In 1906, goes to Berlin, Germany, and entered the Academy of Fine Arts. Segall, as a foreigner, reports his arrival “[…] I found myself in a world that was completely foreign to me; other people, other customs, another language. It seemed to me that I fell on an unknown planet, so different was this world from the one in which I grew up […] ”.
In 1910, he moved to Dresden, Germany, where he attended the Academy of Fine Arts. This is one of the main periods in Segall’s life, during which he perfects his technique, actively participates in the expressionist movement and lives with countless personalities from the world of the arts. In 1912, he traveled to Holland.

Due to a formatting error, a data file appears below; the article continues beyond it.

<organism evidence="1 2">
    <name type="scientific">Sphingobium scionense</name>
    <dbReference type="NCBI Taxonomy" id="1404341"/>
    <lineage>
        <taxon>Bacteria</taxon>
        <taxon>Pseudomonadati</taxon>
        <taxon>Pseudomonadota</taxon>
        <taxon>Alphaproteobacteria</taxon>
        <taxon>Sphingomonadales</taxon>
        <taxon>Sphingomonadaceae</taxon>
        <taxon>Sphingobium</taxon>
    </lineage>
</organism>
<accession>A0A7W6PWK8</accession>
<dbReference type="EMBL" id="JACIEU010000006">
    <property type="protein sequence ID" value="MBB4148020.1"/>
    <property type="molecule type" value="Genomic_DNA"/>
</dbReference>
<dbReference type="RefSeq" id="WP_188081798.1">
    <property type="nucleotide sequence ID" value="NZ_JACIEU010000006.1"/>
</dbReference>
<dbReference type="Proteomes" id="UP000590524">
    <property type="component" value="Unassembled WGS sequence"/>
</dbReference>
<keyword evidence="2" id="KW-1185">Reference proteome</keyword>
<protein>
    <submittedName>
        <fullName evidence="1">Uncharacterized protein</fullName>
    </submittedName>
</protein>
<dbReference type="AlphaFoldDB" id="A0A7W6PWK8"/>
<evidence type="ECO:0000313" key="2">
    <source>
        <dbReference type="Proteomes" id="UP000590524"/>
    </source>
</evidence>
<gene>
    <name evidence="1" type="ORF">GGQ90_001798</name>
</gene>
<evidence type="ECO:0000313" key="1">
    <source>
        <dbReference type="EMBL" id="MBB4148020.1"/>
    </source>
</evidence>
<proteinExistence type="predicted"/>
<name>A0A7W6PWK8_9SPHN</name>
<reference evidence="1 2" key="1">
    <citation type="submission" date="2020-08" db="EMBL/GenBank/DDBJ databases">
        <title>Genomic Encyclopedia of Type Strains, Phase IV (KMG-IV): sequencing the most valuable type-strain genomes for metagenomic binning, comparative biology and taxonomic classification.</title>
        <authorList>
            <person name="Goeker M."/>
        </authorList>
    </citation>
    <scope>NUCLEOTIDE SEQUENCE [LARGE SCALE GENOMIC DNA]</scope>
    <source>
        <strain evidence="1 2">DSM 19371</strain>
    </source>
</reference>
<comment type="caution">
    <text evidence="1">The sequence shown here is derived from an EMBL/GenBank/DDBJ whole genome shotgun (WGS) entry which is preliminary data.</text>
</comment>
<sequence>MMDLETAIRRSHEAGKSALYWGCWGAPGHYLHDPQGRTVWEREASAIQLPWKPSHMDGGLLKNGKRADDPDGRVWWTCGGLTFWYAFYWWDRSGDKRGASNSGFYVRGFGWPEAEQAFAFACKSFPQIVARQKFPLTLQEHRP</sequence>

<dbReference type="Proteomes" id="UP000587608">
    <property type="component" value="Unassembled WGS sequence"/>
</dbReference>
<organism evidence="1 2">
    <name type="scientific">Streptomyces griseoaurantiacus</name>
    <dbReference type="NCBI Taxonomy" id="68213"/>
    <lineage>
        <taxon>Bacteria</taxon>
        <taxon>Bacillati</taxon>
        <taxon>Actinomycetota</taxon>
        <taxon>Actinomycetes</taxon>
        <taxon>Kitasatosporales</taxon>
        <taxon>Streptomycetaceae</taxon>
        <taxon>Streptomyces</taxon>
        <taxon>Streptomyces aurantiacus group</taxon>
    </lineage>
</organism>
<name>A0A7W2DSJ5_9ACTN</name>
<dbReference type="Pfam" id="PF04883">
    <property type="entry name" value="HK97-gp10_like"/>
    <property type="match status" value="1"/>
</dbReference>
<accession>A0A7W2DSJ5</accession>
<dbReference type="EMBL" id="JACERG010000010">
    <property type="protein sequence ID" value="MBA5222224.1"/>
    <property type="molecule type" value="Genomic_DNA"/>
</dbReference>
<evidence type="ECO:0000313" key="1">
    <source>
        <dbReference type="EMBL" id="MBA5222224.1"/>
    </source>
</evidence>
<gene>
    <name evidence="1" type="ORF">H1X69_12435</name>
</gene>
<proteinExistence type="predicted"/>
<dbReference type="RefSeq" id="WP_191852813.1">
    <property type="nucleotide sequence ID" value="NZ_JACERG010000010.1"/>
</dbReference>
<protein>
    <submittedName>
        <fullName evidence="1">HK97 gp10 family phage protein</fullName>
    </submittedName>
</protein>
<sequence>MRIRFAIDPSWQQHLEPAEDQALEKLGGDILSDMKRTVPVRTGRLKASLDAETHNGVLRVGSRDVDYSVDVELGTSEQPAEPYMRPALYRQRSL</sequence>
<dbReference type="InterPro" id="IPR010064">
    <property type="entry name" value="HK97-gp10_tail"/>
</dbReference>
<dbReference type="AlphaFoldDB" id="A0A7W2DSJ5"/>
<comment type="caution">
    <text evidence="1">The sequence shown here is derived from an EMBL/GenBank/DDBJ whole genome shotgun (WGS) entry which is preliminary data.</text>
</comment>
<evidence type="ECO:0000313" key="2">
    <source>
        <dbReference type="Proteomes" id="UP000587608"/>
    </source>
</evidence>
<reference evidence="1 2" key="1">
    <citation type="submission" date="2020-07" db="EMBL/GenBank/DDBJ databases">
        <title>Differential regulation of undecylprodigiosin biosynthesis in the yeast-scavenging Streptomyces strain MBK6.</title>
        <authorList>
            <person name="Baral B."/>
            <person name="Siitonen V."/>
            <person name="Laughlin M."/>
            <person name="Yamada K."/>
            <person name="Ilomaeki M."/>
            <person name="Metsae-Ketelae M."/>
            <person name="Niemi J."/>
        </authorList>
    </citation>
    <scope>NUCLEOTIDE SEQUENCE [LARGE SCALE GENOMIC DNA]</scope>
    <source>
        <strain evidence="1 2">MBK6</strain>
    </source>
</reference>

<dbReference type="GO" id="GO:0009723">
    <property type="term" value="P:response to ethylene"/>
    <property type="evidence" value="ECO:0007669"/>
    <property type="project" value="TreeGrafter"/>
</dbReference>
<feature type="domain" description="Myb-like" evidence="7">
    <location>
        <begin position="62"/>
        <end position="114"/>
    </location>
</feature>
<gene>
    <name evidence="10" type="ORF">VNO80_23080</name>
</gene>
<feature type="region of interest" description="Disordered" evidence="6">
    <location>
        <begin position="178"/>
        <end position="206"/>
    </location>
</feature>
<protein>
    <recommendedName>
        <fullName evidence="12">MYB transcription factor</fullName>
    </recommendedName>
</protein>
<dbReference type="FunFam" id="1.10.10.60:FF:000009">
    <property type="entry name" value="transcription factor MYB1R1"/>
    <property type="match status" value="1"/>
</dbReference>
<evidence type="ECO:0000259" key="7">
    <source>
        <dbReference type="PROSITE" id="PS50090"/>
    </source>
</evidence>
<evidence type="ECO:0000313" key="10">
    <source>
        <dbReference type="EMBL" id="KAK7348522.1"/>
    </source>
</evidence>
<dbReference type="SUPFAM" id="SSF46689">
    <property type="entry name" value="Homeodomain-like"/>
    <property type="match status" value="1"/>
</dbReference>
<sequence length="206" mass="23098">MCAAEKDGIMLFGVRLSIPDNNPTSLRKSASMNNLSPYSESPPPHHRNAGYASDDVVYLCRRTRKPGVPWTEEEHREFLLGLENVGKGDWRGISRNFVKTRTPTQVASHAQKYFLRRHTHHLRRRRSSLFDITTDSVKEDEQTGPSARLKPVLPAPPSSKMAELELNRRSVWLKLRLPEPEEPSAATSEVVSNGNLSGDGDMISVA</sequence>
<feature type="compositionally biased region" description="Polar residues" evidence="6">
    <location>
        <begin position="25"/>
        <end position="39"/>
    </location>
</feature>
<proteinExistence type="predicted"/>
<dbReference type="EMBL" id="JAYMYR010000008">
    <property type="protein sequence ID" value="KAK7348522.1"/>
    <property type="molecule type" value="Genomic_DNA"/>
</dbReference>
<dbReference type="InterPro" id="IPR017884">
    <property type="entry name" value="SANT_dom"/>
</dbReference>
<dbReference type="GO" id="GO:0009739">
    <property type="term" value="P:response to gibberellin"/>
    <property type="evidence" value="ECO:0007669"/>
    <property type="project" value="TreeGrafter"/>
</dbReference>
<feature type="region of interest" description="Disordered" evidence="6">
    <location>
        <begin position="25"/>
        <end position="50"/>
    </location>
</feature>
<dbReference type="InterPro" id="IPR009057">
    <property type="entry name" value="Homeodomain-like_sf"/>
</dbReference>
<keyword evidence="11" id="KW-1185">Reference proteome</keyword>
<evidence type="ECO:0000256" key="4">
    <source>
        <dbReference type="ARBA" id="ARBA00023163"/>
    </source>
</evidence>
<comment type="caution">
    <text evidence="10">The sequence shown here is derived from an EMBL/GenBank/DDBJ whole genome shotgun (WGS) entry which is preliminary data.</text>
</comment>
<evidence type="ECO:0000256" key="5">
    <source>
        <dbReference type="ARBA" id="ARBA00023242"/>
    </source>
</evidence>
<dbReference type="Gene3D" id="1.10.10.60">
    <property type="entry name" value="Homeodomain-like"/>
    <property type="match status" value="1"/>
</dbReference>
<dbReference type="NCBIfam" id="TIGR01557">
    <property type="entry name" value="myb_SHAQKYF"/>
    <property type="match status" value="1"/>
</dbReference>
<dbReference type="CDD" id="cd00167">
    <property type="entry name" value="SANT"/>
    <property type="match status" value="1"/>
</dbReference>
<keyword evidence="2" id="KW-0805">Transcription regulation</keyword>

meeting with Brazil. First trip in 1913, when he exhibited his work in São Paulo and Campinas. Return to Dresden. In 1914, with the start of the First World War and the conflict between Germany and Russia, Segall was expelled from the Academy and remained until 1916 in Meissen, a city near Dresden. At the end of 1916, he returned to Vilna and found the city destroyed by the war. Given this scenario, he makes a series of prints and drawings. Return to Dresden.
In 1923, he returned to Brazil where he took up residence in São Paulo. He knows Rio de Janeiro and is enchanted by its geography and population. During this period, he executed several drawings and prints by blacks, slums and conceived the series “Mangue”, which he finished later in Paris. He begins his series called “Fase Brasileira”, temporarily replacing ocher, gray and black with red, green and yellow.